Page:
• Edit the section according to the data which you are planning to publish.
  • This will enable a callback method to our messages.
  • Let's connect the Sigfox backend with the callback.
  • Login to Sigfox Backend
  • Select your device -> Edit -> Callbacks -> New -> Custom Callback
  • Edit the Custom Payload config section with the payload data that you send to the Sigfox network. Sample payload entries are available in the help section.
  • Give the subscription URL you received earlier.
  • Select HTTPS -> POST.
  • Click OK to Save.

Testing

Conclusion

The setup is excellent to use as an automated IoT module for monitoring and accessing sensor data and other relevant messages over the Sigfox network. For comprehensive monitoring and analysis, we can integrate Sixfox backend to other cloud providers such as sigfox.thethings.io, ThinkSpeak, etc for further monitoring and visualization.

Code

Project SALUSArduino
Smart
//-------------------------------------------------------------------------------//
//-- SIGFOX PROJECT                                                              //
//                                                                               //
//-- PROGRAM GOALS                                                               //
//-- A smart survey / energy monitoring system that will ease the inspection,    //
//-- monitoring, and analysis.                                                   //
//                                                                               //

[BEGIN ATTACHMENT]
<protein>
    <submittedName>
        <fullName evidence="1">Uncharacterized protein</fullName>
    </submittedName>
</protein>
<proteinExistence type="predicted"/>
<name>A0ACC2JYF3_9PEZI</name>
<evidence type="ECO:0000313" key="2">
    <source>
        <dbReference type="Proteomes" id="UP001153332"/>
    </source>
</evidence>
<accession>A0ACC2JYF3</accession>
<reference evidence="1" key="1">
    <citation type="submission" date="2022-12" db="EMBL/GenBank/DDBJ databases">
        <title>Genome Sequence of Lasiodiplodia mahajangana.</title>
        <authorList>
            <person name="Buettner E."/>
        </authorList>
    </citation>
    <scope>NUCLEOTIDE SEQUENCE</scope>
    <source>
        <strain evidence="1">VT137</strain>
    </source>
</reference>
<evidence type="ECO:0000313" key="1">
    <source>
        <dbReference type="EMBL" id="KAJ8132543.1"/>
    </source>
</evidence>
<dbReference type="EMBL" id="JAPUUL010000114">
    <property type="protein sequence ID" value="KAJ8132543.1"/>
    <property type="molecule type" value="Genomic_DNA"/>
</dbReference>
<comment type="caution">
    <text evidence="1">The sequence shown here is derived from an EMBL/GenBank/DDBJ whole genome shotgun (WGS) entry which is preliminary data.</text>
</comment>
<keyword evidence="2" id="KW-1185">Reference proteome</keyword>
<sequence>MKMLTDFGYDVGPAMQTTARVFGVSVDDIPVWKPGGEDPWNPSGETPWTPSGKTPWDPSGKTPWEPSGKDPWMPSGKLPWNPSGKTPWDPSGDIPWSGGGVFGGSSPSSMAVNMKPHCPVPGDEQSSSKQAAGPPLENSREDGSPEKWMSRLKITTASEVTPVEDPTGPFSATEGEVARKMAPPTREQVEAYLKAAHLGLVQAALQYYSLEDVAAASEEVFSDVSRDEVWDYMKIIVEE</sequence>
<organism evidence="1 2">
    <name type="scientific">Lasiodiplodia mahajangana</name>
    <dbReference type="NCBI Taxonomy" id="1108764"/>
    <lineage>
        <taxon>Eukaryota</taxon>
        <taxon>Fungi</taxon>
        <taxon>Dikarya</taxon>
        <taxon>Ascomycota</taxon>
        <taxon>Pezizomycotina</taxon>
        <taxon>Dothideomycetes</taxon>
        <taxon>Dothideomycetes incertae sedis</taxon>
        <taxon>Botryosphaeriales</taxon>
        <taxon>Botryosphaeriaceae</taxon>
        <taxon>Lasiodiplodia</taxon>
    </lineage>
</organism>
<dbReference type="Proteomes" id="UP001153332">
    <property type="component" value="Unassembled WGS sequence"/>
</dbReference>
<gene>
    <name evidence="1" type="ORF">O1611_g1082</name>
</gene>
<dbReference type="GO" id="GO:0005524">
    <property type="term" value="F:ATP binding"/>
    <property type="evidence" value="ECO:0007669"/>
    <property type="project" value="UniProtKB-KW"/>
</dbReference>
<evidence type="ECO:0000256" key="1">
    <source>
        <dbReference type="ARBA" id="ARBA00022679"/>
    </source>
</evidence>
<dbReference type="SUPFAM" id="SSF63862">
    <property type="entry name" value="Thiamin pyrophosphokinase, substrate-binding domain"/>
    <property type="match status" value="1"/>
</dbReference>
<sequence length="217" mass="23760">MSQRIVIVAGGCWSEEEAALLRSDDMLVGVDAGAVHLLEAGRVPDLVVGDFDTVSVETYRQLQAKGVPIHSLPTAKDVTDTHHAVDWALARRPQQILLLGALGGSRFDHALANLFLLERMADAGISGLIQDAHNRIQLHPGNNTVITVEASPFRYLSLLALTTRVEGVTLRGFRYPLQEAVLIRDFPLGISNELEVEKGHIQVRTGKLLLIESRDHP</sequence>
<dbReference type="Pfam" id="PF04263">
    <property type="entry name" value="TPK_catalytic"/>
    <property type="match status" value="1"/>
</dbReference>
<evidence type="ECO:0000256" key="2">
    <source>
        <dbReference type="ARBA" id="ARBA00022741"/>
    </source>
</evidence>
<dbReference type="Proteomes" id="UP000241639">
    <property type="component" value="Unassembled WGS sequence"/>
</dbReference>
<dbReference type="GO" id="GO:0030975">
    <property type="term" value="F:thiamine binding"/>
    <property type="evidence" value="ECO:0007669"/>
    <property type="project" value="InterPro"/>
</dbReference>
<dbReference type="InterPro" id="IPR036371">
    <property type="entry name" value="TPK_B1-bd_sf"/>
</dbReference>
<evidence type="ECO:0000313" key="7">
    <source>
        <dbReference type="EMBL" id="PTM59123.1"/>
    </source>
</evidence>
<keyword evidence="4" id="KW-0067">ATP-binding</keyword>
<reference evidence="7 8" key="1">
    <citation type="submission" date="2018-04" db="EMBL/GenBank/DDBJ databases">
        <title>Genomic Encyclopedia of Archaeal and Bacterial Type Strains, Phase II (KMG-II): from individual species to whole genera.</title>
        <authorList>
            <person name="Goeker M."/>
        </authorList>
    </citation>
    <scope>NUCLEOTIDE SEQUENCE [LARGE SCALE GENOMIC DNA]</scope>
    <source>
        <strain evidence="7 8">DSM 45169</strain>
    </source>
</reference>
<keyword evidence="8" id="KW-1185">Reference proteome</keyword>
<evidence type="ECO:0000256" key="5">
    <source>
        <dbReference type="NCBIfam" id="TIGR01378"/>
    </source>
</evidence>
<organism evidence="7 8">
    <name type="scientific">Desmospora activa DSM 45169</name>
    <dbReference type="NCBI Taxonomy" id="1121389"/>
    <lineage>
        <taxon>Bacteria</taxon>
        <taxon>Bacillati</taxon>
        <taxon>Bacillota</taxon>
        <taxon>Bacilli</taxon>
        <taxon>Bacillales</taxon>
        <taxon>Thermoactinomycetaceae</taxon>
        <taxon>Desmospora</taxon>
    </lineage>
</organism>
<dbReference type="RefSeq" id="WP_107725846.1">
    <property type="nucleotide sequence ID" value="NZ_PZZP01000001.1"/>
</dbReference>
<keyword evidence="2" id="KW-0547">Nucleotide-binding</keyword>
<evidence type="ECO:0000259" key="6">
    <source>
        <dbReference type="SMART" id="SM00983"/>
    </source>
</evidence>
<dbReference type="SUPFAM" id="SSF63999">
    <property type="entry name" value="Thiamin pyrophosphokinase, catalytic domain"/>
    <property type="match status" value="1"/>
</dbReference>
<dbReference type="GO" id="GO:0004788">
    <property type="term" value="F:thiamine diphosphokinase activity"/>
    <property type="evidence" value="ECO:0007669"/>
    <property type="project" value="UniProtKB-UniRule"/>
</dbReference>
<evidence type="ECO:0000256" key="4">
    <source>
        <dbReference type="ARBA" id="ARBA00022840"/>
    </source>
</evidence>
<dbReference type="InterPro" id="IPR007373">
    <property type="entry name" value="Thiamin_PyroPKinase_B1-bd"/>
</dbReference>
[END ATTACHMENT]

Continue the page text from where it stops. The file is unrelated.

//-- Programmers: Jiss Joseph Thomas, Cris Thomas                                //
//-- References: Arduino MKRFOX1200                                              //
//-- Contact: jissdeodates@gmail.com, cris.thomas1@gmail.com                     //
//-------------------------------------------------------------------------------//

#include <ArduinoLowPower.h>
#include <SigFox.h>

#define Sensor A6
#define Relay D0
const int house_id = 1;
const int averageValue = 10;
int sensorValue = 0;
float sensitivity = 1000.0 / 800.0;
float Vref = 265;
String msg = "";
unsigned int Sensitivity = 185;
float Vpp = 0; // peak-peak voltage 
float Vrms = 0; // rms voltage
float Irms = 0; // rms current
float Supply_Voltage = 233.0;           // reading from DMM
float Vcc = 5.0;         // ADC reference voltage // voltage at 5V pin 
float power = 0;         // power in watt              
float Wh =0 ;             // Energy in kWh
unsigned long last_time =0;
unsigned long current_time =0;
unsigned long interval = 100;
unsigned int calibration = 100;  // V2 slider calibrates this